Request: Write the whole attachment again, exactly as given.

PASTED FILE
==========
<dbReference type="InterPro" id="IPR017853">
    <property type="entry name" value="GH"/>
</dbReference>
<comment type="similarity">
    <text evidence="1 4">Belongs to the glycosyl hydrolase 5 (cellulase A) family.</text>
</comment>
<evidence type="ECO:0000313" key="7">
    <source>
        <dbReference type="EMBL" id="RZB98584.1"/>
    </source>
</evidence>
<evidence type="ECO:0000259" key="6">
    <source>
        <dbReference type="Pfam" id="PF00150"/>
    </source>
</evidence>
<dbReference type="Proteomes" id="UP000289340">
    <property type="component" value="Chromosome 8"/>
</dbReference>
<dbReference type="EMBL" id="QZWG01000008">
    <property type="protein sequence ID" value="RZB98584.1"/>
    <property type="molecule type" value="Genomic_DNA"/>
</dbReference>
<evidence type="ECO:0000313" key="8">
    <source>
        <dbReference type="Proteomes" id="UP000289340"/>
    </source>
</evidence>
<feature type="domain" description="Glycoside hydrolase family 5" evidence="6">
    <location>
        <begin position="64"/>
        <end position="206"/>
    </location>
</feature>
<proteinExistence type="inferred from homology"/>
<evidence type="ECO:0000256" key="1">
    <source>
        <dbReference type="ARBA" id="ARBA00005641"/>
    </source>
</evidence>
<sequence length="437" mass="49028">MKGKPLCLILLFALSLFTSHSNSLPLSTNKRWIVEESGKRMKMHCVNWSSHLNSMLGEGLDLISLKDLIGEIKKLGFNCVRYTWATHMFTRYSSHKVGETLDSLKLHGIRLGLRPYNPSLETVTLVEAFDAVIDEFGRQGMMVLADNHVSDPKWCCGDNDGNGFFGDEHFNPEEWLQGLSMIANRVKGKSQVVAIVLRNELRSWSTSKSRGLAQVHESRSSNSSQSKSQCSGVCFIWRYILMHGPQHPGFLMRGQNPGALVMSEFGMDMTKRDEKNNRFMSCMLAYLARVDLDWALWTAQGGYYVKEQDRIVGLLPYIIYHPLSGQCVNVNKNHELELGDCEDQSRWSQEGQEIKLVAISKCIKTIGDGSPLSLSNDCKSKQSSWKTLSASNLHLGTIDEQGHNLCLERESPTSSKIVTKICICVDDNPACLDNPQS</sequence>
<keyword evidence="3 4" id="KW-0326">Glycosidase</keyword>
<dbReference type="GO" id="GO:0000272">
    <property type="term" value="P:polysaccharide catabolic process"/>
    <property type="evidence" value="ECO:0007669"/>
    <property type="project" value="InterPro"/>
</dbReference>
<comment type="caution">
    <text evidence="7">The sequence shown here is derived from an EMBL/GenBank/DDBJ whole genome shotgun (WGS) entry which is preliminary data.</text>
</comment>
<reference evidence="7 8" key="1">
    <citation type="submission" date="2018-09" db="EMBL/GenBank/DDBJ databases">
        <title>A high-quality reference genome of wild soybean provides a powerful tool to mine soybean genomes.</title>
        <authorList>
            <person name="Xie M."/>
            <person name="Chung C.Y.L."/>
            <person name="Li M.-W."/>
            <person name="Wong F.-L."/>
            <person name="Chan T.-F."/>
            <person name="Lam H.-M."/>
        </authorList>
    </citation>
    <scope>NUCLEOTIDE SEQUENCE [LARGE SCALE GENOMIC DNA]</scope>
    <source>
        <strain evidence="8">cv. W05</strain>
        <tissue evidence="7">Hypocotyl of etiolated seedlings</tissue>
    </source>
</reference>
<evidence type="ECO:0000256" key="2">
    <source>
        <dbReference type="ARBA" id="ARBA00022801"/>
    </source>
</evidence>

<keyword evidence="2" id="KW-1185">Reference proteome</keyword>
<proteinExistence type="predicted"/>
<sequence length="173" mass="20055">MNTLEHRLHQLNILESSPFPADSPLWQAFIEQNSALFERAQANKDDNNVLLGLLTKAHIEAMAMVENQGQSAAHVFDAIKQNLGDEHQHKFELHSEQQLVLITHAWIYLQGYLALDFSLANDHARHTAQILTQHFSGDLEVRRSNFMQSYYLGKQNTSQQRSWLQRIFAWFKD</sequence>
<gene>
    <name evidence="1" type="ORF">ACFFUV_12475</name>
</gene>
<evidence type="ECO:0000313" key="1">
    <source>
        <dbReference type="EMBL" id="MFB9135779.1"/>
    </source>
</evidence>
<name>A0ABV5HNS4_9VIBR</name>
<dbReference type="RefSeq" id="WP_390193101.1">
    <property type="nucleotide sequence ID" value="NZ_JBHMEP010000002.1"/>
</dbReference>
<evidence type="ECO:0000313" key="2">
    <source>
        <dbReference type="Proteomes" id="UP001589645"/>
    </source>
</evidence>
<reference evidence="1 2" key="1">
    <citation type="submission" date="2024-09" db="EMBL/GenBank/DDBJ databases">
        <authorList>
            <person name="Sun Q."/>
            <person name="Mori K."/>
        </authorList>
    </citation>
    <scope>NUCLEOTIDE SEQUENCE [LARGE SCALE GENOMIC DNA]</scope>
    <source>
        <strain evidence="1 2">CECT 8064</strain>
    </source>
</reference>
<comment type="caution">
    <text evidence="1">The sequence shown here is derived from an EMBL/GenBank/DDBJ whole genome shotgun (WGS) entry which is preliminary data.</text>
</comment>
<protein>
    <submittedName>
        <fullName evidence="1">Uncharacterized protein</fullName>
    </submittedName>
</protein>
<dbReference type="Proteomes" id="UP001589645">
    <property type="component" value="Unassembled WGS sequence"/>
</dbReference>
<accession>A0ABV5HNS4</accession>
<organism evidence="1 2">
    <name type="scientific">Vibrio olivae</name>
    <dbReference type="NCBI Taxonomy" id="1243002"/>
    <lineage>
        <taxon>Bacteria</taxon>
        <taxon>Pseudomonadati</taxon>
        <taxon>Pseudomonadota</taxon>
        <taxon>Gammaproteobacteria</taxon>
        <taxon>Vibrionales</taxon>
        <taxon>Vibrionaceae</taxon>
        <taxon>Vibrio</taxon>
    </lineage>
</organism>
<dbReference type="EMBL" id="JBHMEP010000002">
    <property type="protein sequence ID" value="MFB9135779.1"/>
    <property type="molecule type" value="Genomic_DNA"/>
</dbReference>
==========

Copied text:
<dbReference type="InterPro" id="IPR017853">
    <property type="entry name" value="GH"/>
</dbReference>
<comment type="similarity">
    <text evidence="1 4">Belongs to the glycosyl hydrolase 5 (cellulase A) family.</text>
</comment>
<evidence type="ECO:0000313" key="7">
    <source>
        <dbReference type="EMBL" id="RZB98584.1"/>
    </source>
</evidence>
<evidence type="ECO:0000259" key="6">
    <source>
        <dbReference type="Pfam" id="PF00150"/>
    </source>
</evidence>
<dbReference type="Proteomes" id="UP000289340">
    <property type="component" value="Chromosome 8"/>
</dbReference>
<dbReference type="EMBL" id="QZWG01000008">
    <property type="protein sequence ID" value="RZB98584.1"/>
    <property type="molecule type" value="Genomic_DNA"/>
</dbReference>
<evidence type="ECO:0000313" key="8">
    <source>
        <dbReference type="Proteomes" id="UP000289340"/>
    </source>
</evidence>
<feature type="domain" description="Glycoside hydrolase family 5" evidence="6">
    <location>
        <begin position="64"/>
        <end position="206"/>
    </location>
</feature>
<proteinExistence type="inferred from homology"/>
<evidence type="ECO:0000256" key="1">
    <source>
        <dbReference type="ARBA" id="ARBA00005641"/>
    </source>
</evidence>
<sequence length="437" mass="49028">MKGKPLCLILLFALSLFTSHSNSLPLSTNKRWIVEESGKRMKMHCVNWSSHLNSMLGEGLDLISLKDLIGEIKKLGFNCVRYTWATHMFTRYSSHKVGETLDSLKLHGIRLGLRPYNPSLETVTLVEAFDAVIDEFGRQGMMVLADNHVSDPKWCCGDNDGNGFFGDEHFNPEEWLQGLSMIANRVKGKSQVVAIVLRNELRSWSTSKSRGLAQVHESRSSNSSQSKSQCSGVCFIWRYILMHGPQHPGFLMRGQNPGALVMSEFGMDMTKRDEKNNRFMSCMLAYLARVDLDWALWTAQGGYYVKEQDRIVGLLPYIIYHPLSGQCVNVNKNHELELGDCEDQSRWSQEGQEIKLVAISKCIKTIGDGSPLSLSNDCKSKQSSWKTLSASNLHLGTIDEQGHNLCLERESPTSSKIVTKICICVDDNPACLDNPQS</sequence>
<keyword evidence="3 4" id="KW-0326">Glycosidase</keyword>
<dbReference type="GO" id="GO:0000272">
    <property type="term" value="P:polysaccharide catabolic process"/>
    <property type="evidence" value="ECO:0007669"/>
    <property type="project" value="InterPro"/>
</dbReference>
<comment type="caution">
    <text evidence="7">The sequence shown here is derived from an EMBL/GenBank/DDBJ whole genome shotgun (WGS) entry which is preliminary data.</text>
</comment>
<reference evidence="7 8" key="1">
    <citation type="submission" date="2018-09" db="EMBL/GenBank/DDBJ databases">
        <title>A high-quality reference genome of wild soybean provides a powerful tool to mine soybean genomes.</title>
        <authorList>
            <person name="Xie M."/>
            <person name="Chung C.Y.L."/>
            <person name="Li M.-W."/>
            <person name="Wong F.-L."/>
            <person name="Chan T.-F."/>
            <person name="Lam H.-M."/>
        </authorList>
    </citation>
    <scope>NUCLEOTIDE SEQUENCE [LARGE SCALE GENOMIC DNA]</scope>
    <source>
        <strain evidence="8">cv. W05</strain>
        <tissue evidence="7">Hypocotyl of etiolated seedlings</tissue>
    </source>
</reference>
<evidence type="ECO:0000256" key="2">
    <source>
        <dbReference type="ARBA" id="ARBA00022801"/>
    </source>
</evidence>

<keyword evidence="2" id="KW-1185">Reference proteome</keyword>
<proteinExistence type="predicted"/>
<sequence length="173" mass="20055">MNTLEHRLHQLNILESSPFPADSPLWQAFIEQNSALFERAQANKDDNNVLLGLLTKAHIEAMAMVENQGQSAAHVFDAIKQNLGDEHQHKFELHSEQQLVLITHAWIYLQGYLALDFSLANDHARHTAQILTQHFSGDLEVRRSNFMQSYYLGKQNTSQQRSWLQRIFAWFKD</sequence>
<gene>
    <name evidence="1" type="ORF">ACFFUV_12475</name>
</gene>
<evidence type="ECO:0000313" key="1">
    <source>
        <dbReference type="EMBL" id="MFB9135779.1"/>
    </source>
</evidence>
<name>A0ABV5HNS4_9VIBR</name>
<dbReference type="RefSeq" id="WP_390193101.1">
    <property type="nucleotide sequence ID" value="NZ_JBHMEP010000002.1"/>
</dbReference>
<evidence type="ECO:0000313" key="2">
    <source>
        <dbReference type="Proteomes" id="UP001589645"/>
    </source>
</evidence>
<reference evidence="1 2" key="1">
    <citation type="submission" date="2024-09" db="EMBL/GenBank/DDBJ databases">
        <authorList>
            <person name="Sun Q."/>
            <person name="Mori K."/>
        </authorList>
    </citation>
    <scope>NUCLEOTIDE SEQUENCE [LARGE SCALE GENOMIC DNA]</scope>
    <source>
        <strain evidence="1 2">CECT 8064</strain>
    </source>
</reference>
<comment type="caution">
    <text evidence="1">The sequence shown here is derived from an EMBL/GenBank/DDBJ whole genome shotgun (WGS) entry which is preliminary data.</text>
</comment>
<protein>
    <submittedName>
        <fullName evidence="1">Uncharacterized protein</fullName>
    </submittedName>
</protein>
<dbReference type="Proteomes" id="UP001589645">
    <property type="component" value="Unassembled WGS sequence"/>
</dbReference>
<accession>A0ABV5HNS4</accession>
<organism evidence="1 2">
    <name type="scientific">Vibrio olivae</name>
    <dbReference type="NCBI Taxonomy" id="1243002"/>
    <lineage>
        <taxon>Bacteria</taxon>
        <taxon>Pseudomonadati</taxon>
        <taxon>Pseudomonadota</taxon>
        <taxon>Gammaproteobacteria</taxon>
        <taxon>Vibrionales</taxon>
        <taxon>Vibrionaceae</taxon>
        <taxon>Vibrio</taxon>
    </lineage>
</organism>
<dbReference type="EMBL" id="JBHMEP010000002">
    <property type="protein sequence ID" value="MFB9135779.1"/>
    <property type="molecule type" value="Genomic_DNA"/>
</dbReference>